Using Receivers to Collect Judgments in California

California law provides many judgment enforcement tools.  For example, the Code of Civil Procedure sets forth straightforward processes to levy on bank accounts, garnish wages, and create liens against real property.  However, sometimes these straightforward techniques do not accomplish the creditor’s goal.  For instance, the creditor may seek to obtain and/or sell an asset of the debtor that cannot easily be reached using “traditional” methods.  In such situations, the creditor should consider seeking the appointment of a receiver.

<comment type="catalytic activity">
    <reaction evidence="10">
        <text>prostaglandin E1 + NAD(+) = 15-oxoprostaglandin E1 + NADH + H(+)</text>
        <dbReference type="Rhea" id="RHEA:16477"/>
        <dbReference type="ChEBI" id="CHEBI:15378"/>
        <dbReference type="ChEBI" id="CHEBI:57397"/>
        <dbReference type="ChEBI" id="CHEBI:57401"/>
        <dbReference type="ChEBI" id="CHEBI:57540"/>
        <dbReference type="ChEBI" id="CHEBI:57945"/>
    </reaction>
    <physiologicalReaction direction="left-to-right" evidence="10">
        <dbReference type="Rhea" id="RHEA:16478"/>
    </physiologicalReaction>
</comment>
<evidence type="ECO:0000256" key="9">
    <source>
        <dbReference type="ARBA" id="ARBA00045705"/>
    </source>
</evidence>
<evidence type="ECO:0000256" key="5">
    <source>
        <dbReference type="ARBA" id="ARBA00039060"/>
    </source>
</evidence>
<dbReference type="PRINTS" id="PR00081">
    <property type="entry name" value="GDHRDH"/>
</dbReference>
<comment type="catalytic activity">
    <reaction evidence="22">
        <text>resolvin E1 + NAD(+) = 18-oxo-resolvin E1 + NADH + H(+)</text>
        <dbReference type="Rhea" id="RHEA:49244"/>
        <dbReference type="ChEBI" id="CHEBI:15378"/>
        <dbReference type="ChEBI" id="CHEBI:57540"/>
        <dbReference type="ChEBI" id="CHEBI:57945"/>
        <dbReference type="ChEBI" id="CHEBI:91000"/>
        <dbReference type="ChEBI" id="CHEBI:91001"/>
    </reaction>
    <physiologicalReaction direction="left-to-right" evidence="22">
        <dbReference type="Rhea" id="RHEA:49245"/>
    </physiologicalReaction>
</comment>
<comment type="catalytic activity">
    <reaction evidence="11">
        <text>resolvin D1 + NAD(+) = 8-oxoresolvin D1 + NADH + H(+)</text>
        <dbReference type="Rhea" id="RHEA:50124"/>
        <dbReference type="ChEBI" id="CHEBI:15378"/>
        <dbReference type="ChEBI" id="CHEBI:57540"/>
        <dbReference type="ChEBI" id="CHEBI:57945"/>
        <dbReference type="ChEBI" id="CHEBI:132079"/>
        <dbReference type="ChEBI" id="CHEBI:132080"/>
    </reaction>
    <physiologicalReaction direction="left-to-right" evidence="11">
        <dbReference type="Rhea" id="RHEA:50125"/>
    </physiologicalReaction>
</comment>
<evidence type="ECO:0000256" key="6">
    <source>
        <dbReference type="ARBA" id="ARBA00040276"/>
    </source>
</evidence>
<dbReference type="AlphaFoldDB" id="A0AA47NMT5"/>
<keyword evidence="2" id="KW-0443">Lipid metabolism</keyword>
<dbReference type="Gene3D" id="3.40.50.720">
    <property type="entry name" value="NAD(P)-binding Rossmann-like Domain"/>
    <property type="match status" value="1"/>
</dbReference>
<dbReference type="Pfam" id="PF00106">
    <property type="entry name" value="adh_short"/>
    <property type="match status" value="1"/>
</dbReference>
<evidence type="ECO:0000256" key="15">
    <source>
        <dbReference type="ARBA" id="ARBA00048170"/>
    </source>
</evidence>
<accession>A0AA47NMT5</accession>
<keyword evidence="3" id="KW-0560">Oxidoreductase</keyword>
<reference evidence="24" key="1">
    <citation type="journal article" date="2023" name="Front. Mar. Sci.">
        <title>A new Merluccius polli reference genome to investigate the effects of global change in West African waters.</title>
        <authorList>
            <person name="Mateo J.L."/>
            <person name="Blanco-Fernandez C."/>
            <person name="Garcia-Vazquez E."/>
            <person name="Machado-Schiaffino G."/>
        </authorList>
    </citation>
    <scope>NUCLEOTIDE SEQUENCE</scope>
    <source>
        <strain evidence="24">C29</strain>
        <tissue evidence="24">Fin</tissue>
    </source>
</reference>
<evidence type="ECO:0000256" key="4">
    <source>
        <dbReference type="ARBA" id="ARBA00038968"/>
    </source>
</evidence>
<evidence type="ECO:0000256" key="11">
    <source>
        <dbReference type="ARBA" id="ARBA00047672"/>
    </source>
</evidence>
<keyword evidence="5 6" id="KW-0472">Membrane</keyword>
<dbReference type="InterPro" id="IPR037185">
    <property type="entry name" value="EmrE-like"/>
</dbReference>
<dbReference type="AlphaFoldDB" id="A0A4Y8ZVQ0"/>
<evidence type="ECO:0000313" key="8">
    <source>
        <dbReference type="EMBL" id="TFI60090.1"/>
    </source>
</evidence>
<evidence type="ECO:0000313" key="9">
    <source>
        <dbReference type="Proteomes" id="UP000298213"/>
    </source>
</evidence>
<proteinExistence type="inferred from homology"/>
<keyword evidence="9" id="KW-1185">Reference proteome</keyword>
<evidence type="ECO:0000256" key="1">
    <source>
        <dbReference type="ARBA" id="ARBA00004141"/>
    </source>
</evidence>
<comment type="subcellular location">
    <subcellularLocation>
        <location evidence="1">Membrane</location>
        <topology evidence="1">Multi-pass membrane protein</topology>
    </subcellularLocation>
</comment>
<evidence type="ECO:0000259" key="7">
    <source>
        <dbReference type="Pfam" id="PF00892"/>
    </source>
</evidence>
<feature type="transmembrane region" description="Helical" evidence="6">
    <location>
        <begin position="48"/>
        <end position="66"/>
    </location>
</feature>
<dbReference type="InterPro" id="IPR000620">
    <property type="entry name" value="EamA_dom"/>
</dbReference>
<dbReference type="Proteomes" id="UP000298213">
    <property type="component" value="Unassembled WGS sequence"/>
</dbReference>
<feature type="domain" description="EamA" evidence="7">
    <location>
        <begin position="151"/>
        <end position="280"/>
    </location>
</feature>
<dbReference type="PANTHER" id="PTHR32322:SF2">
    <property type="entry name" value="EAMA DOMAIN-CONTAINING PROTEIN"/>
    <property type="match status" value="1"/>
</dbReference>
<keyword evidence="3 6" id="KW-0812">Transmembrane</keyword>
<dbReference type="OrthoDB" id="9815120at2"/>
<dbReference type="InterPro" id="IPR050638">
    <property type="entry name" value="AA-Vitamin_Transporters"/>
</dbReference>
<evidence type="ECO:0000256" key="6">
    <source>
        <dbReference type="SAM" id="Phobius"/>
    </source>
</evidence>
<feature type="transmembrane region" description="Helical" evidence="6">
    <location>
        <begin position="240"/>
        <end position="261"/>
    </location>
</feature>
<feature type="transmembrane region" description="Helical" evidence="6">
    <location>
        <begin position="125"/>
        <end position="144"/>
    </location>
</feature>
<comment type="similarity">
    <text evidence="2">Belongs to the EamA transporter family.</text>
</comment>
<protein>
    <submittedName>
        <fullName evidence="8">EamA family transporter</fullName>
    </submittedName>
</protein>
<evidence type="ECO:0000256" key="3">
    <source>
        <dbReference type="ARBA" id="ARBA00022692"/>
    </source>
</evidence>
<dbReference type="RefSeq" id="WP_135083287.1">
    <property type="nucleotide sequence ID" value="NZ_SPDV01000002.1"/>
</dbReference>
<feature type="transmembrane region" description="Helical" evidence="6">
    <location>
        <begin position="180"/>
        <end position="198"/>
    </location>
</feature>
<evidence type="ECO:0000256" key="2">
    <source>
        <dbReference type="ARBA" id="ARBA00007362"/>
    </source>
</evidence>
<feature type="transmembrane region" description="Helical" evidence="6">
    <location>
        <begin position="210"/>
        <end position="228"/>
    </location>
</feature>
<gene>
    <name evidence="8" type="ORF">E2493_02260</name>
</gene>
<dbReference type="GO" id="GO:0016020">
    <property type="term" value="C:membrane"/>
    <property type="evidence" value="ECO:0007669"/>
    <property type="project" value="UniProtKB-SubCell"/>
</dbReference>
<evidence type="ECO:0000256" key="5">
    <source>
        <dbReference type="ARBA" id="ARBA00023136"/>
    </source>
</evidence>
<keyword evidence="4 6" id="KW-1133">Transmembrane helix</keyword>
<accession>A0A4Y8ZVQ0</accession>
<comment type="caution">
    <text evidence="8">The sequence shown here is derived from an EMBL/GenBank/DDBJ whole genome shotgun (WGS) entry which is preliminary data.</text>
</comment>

In California, the court may appoint a receiver to enforce a judgment upon a showing by the judgment creditor that, “considering the interests of both the judgment creditor and the judgment debtor, the appointment of a receiver is a reasonable method to obtain the fair and orderly satisfaction of the judgment.”  See CCP Section 708.620.

For example, a receiver may be appointed in the following situations:

  1. A writ of execution cannot reach certain property and other remedies are inadequate (e.g., receiver may be appointed to sell patents, websites, trademarks or copyrights).
  2. To enforce a charging order against a partnership or limited liability company.
  3. To preserve the value of perishable property levied upon under writ of execution.


When a debtor has the ability to pay the judgment, but the debtor’s assets are difficult to reach using standard techniques, consider seeking the appointment of a receiver.





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